Guaranteed Rate Field via Fox 32 Chicago, screenshot

As a Milwaukee resident, I was immediately annoyed when I learned, like many of you, that the Brewers were looking at moving away unless the city coughed up a huge load of money to help with stadium maintenance. Now, I have to feel slightly bad for Milwaukee’s “big brother” Chicago too, as the White Sox are considering a divorce from their city. It would be funnier if it were the Cubs, but no one is that lucky I guess.

Guaranteed Rate Field via Fox 32 Chicago, screenshot

Much like the Brewers, the White Sox have Nashville on top of their list of possible new locations, in addition to many fine cities with far less murders, burglaries, and sexual assaults than “Chiraq.” You probably won’t be hearing the obvious part out loud however, after all, they’ll just say it was another business decision.

According to CBS News Chicago:

“The White Sox are considering moving from Guaranteed Rate Field when their lease expires in six years. Relocating to the suburbs or a new city was mentioned, but sources say the White Sox are keeping their options open.”

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The White Sox have some of the most dedicated and die-hard fans in the league. Part of that has been because they’ve stayed in Chicago far longer than any other team has in their current city, and have been planted firmly in Chicago since 1900.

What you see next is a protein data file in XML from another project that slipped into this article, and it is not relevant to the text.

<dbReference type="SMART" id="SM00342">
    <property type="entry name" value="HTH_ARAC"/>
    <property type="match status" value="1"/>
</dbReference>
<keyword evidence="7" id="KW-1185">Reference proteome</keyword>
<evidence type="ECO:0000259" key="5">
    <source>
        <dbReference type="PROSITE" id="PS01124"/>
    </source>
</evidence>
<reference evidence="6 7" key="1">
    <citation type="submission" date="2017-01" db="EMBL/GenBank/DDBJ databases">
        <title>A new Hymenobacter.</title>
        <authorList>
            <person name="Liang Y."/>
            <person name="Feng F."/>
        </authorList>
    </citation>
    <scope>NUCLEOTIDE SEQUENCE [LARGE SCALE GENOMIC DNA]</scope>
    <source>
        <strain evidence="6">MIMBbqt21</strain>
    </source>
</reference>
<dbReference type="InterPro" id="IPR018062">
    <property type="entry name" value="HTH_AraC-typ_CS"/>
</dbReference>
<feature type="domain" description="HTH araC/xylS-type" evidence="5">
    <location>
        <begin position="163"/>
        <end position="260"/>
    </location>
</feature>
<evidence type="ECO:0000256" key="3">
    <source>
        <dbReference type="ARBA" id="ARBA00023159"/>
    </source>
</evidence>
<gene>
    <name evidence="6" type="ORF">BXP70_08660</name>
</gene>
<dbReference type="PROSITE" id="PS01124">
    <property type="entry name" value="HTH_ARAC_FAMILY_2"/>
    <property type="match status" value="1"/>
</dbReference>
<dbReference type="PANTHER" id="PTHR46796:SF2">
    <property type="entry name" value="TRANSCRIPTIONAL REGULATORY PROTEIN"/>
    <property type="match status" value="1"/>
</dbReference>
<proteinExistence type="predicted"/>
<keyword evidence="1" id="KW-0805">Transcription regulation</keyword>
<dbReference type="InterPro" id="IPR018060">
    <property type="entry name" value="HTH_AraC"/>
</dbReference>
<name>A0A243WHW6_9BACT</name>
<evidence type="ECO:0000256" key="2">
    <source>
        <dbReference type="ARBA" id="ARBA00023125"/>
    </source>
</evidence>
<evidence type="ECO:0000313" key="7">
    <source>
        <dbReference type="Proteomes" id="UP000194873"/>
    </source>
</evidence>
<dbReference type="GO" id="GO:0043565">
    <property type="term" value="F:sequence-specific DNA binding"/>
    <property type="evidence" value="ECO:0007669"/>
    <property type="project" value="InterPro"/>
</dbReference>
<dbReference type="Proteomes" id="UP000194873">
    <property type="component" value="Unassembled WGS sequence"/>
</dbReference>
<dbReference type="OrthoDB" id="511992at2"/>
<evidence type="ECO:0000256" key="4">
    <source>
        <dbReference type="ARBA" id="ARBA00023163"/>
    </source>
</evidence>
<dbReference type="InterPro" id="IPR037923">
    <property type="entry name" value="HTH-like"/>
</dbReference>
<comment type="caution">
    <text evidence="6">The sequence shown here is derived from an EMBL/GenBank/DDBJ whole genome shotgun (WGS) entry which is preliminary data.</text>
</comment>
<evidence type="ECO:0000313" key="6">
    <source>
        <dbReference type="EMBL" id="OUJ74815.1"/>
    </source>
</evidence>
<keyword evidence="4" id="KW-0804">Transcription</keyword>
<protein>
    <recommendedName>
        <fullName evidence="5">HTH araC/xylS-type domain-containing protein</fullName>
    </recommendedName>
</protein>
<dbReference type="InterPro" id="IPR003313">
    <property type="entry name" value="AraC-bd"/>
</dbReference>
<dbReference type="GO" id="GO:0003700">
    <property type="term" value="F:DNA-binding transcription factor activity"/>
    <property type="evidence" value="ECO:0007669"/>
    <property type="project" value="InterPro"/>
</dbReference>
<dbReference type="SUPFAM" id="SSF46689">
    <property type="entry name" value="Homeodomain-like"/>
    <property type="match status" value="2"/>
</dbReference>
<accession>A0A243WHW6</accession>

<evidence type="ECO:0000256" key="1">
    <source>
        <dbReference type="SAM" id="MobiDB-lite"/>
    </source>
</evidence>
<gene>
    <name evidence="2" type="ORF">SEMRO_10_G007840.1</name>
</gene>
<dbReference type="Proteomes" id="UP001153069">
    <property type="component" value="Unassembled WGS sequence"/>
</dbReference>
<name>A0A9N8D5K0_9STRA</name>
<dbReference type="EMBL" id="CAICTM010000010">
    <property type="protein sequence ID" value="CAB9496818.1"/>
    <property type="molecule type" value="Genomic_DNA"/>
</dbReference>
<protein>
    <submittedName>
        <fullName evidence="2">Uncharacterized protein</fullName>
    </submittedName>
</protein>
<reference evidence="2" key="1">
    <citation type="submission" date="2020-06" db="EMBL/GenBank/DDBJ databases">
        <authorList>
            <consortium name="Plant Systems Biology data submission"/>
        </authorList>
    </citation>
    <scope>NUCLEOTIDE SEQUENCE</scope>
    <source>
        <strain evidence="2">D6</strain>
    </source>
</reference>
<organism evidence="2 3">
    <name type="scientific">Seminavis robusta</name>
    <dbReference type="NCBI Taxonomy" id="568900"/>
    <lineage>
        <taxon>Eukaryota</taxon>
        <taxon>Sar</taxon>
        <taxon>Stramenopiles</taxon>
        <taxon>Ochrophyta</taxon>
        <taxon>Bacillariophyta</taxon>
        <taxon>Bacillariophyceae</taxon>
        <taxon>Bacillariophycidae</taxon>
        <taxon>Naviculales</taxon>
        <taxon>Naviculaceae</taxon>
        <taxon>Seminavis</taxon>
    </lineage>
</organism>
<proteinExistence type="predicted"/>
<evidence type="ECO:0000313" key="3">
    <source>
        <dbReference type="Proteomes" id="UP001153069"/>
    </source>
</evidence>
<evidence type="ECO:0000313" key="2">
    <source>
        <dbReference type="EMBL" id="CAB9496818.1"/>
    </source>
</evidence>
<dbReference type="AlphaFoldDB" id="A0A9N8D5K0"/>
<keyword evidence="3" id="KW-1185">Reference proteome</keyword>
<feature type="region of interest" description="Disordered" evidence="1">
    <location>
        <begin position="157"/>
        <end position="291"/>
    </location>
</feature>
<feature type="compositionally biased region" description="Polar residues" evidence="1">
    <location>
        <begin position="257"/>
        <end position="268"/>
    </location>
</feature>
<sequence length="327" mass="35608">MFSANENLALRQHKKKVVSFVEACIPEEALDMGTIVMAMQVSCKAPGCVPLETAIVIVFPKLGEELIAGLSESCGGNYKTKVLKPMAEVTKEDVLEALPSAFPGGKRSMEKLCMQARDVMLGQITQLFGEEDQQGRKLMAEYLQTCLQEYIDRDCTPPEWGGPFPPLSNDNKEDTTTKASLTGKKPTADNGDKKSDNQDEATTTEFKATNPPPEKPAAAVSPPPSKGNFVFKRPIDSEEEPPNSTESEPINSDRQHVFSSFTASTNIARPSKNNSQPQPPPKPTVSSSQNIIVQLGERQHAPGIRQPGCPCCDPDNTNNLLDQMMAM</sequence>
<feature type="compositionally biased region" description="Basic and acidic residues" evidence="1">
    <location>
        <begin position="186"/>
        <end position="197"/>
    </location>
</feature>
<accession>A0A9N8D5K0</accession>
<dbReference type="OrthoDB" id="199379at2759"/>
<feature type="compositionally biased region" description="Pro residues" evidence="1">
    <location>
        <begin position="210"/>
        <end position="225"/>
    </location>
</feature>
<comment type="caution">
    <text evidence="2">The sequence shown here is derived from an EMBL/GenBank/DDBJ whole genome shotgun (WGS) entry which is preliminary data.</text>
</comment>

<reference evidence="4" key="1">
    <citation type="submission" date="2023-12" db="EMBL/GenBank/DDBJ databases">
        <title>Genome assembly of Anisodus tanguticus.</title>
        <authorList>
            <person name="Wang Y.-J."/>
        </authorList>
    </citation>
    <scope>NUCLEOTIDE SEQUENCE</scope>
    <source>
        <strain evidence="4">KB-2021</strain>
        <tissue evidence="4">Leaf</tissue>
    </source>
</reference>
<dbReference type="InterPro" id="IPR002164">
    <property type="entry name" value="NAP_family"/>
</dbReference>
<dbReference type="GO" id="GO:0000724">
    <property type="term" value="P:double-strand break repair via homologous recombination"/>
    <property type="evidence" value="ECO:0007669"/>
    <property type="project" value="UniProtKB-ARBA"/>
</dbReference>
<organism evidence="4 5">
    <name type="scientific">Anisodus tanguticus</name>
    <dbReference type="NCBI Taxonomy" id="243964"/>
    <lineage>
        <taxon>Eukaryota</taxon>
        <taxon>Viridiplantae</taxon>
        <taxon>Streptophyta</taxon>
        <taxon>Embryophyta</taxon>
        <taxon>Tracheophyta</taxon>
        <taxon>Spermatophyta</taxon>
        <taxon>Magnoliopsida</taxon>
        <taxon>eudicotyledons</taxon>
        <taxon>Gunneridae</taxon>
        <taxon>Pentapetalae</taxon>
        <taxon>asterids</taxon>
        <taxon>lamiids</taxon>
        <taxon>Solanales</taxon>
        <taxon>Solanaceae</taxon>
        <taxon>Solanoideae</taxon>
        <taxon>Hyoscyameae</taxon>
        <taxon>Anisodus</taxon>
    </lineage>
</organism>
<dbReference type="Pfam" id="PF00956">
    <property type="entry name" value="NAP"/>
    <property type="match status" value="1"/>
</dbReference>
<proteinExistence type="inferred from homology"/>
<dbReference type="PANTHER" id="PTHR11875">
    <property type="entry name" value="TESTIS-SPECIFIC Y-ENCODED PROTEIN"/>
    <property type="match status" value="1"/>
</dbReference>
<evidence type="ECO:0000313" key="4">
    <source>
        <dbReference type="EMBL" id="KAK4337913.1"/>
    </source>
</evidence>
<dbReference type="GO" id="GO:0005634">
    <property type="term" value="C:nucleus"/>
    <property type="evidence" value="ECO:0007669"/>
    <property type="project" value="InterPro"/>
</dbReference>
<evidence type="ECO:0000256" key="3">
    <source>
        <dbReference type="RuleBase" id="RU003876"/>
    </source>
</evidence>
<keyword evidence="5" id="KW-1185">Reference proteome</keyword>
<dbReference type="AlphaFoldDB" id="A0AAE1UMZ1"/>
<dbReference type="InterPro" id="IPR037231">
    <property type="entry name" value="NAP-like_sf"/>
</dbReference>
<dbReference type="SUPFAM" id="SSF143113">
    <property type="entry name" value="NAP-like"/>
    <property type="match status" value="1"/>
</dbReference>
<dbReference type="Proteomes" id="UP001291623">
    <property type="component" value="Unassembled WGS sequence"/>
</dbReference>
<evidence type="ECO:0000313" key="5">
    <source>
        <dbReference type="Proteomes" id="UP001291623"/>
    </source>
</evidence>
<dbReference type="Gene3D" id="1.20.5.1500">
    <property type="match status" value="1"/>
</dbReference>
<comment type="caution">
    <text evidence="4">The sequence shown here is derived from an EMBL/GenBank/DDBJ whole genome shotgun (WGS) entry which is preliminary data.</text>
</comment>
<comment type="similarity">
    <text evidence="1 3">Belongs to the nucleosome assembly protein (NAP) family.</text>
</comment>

The Sox did issue a statement though once rumblings of the potential news began to hit the streets.

“We have not had any conversations about our lease situation, but with six years remaining, it is naturally nearing a time where discussions should begin to take place,” the team said in a statement. “The conversations would be with the city, ISFA and the state and most likely would be about vision, opportunities and the future.”

Guess this goes to show that no fanbase in the league is safe from having their home team yanked away. Yet, what is the big, ugly, commonality all these “conversations” the teams looking to move share?

White Sox vs Rockies via MLB YouTube, screenshot

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Much like the very public outrage thrown at the Oakland A’s, it’s got to do with money, and lots of it. Yes, people will dismiss my assertion that increased crime rates in places like Oakland and Chicago are probably not the “main” reason, and certainly Las Vegas and Nashville have their share of problems, but money can make any problem seem smaller when the zeroes keep adding up.

This is the ultimate rub when it comes to major sports leagues, though. You can have “your team” and you can wear all your jerseys and hats, but at the end of the day, these teams don’t love you back. The players don’t know your names, and the commissioner sure doesn’t seem to care how much money you’ve put into merchandise and tickets over the years.

Much like the Nationals in 2005, they’ll relocate to another city willing to give them more bang for their buck, win a World Series, and life will move on. It hurts, but the truth is it’s not about the love of the game or service to the fans, its about who is willing to keep the stadiums fixed up and full so the cash can keep flowing. Blame cities using taxpayer money to keep them happy, blame the league for whatever, it doesn’t really matter once they pick up and leave.

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